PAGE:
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How to be healthy: Insomnia

Pat Thomas

4th July, 2007

Sleep deprivation is a worse malaise than most people realise. Pat Thomas explains some of its causes, effects and remedies

In our ‘open all hours’ culture, it’s easy to trivialise the role of sleep in staying healthy. While some people may appear to thrive on a few hours of sleep a night, most of us need the standard seven or eight hours’ worth to stay healthy. And yet many of us – around 30 per cent of adults – find it hard to get to sleep even when we are tired.

The usual symptoms of insomnia are familiar: difficulty in falling asleep, waking up frequently during the night and then finding it difficult to return to sleep, or waking up ‘too early’ in the morning. But whilst most of us could define insomnia by the number of hours of sleep ‘lost’ in a night, in fact it can also defined by the quality of the sleep we normally get. If you sleep throughout the night but still wake unrefreshed, you may likewise be suffering from insomnia.

Insomnia can affect people of all ages, although it is more likely among the over-60s, women in general and postmenopausal women in particular. There are three different grades of insomnia. Those who suffer bouts of insomnia that last from only one night up to several weeks, have what is called ‘transient insomnia’. If your sleep patterns are disturbed only from time to time, you have ‘intermittent insomnia’. However, if your insomnia occurs on most nights and lasts a month or more, you are suffering from ‘chronic insomnia’.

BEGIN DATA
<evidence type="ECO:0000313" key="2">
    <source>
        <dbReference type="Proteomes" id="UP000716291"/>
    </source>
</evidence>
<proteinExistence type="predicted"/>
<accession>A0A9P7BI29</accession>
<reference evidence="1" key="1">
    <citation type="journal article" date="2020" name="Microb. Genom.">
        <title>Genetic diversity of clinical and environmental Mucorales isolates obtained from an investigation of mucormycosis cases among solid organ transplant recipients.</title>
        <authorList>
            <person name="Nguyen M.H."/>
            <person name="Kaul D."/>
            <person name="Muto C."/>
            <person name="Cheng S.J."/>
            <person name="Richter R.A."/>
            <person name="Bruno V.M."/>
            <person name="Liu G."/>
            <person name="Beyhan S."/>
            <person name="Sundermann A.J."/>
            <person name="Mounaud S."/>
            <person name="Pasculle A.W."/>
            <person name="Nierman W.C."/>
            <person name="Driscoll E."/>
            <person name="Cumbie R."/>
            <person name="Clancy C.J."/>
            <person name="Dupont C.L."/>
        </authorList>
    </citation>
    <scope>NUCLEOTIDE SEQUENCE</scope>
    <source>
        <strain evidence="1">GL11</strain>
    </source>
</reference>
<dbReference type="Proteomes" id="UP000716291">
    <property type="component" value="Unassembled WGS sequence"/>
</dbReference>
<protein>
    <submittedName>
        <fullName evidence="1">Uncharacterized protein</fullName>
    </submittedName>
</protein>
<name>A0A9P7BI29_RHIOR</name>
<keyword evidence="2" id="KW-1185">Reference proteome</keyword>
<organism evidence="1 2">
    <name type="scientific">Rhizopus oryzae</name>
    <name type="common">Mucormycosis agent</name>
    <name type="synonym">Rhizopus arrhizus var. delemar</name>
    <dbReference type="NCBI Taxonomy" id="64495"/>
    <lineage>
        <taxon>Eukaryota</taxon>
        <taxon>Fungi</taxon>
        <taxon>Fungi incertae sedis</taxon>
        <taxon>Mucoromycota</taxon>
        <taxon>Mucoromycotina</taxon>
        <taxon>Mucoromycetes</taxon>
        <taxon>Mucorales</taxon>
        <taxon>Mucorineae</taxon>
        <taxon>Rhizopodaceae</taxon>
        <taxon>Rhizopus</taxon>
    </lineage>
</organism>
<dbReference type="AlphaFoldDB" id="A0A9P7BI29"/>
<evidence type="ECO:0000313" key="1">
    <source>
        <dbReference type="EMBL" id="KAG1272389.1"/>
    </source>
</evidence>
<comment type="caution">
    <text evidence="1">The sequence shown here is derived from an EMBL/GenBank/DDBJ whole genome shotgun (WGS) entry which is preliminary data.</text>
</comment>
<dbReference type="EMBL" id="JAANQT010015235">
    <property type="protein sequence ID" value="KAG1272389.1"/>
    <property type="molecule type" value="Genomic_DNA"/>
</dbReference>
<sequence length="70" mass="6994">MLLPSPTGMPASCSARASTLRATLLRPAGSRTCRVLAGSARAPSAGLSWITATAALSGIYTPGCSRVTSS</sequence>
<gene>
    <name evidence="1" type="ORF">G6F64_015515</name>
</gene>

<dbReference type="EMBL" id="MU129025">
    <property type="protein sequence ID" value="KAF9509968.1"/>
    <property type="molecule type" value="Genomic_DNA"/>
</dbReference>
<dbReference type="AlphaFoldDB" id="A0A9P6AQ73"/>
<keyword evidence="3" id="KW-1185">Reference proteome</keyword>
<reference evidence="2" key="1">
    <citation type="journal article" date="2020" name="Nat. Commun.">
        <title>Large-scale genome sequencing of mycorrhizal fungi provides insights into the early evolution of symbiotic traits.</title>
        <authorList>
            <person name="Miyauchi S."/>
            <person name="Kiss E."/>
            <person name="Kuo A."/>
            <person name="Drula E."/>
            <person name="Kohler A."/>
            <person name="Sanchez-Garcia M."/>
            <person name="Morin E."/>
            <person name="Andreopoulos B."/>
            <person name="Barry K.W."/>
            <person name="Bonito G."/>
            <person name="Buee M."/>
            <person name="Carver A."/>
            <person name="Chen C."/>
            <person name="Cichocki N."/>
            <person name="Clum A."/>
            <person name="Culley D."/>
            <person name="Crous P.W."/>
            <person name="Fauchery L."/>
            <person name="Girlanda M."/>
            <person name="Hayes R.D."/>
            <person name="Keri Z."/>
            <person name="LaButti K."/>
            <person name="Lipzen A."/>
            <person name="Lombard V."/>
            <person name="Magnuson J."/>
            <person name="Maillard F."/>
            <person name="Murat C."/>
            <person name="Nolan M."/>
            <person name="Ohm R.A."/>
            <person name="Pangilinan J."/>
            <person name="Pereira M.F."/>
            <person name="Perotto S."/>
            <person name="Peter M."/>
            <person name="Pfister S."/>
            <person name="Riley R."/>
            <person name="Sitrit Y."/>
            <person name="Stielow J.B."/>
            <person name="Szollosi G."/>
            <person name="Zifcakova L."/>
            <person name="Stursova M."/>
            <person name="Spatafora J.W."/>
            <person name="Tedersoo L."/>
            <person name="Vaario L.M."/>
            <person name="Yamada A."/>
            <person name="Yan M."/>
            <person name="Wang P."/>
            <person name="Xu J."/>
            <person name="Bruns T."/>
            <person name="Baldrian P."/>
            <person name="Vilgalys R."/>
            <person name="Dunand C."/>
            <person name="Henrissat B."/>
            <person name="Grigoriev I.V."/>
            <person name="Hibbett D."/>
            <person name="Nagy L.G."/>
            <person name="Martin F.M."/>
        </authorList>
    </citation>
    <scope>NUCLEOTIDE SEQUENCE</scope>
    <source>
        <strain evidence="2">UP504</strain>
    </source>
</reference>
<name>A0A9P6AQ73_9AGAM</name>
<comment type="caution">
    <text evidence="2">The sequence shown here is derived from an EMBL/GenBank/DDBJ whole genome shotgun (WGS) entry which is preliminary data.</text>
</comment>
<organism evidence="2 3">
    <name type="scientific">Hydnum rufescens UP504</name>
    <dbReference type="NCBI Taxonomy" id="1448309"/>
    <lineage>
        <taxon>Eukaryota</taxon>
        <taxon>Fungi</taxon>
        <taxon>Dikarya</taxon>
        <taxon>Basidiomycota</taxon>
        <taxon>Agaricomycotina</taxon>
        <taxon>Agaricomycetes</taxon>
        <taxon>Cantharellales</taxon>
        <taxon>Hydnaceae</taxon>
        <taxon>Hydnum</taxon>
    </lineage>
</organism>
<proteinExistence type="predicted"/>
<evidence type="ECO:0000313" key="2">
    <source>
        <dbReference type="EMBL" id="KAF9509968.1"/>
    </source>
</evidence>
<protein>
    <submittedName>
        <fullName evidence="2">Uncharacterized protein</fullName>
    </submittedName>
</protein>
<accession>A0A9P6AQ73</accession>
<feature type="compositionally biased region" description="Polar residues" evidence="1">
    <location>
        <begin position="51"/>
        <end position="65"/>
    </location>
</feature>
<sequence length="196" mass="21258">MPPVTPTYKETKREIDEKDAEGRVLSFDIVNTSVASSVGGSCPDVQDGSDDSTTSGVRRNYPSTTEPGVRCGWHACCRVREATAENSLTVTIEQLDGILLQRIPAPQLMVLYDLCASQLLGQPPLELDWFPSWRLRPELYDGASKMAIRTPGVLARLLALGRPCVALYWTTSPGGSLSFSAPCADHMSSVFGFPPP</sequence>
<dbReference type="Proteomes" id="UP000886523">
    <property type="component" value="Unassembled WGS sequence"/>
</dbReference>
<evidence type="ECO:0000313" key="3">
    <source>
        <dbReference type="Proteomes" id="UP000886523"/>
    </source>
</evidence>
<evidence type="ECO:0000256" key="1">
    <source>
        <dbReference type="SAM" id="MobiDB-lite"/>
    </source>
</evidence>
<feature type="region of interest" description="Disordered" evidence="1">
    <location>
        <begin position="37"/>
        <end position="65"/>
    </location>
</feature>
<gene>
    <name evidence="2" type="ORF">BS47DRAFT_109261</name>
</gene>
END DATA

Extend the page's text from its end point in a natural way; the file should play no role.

Sleep debt dangers

Left untreated, insomnia not only causes health problems; it can be a signal of a body that is breaking down. For example, chronic insomnia can herald the onset of a serious illness, such as ischaemic heart disease, which is twice as prevalent in poor sleepers. An insomniac is also three times more likely to develop frequent debilitating headaches. Other conditions it may presage include arthritis, kidney disease, heart failure, asthma, Parkinson’s disease and hyperthyroidism.

For the first time, scientists are now looking seriously at what happens to our bodies when we live on just a few hours of sleep a night, and the health implications are shocking.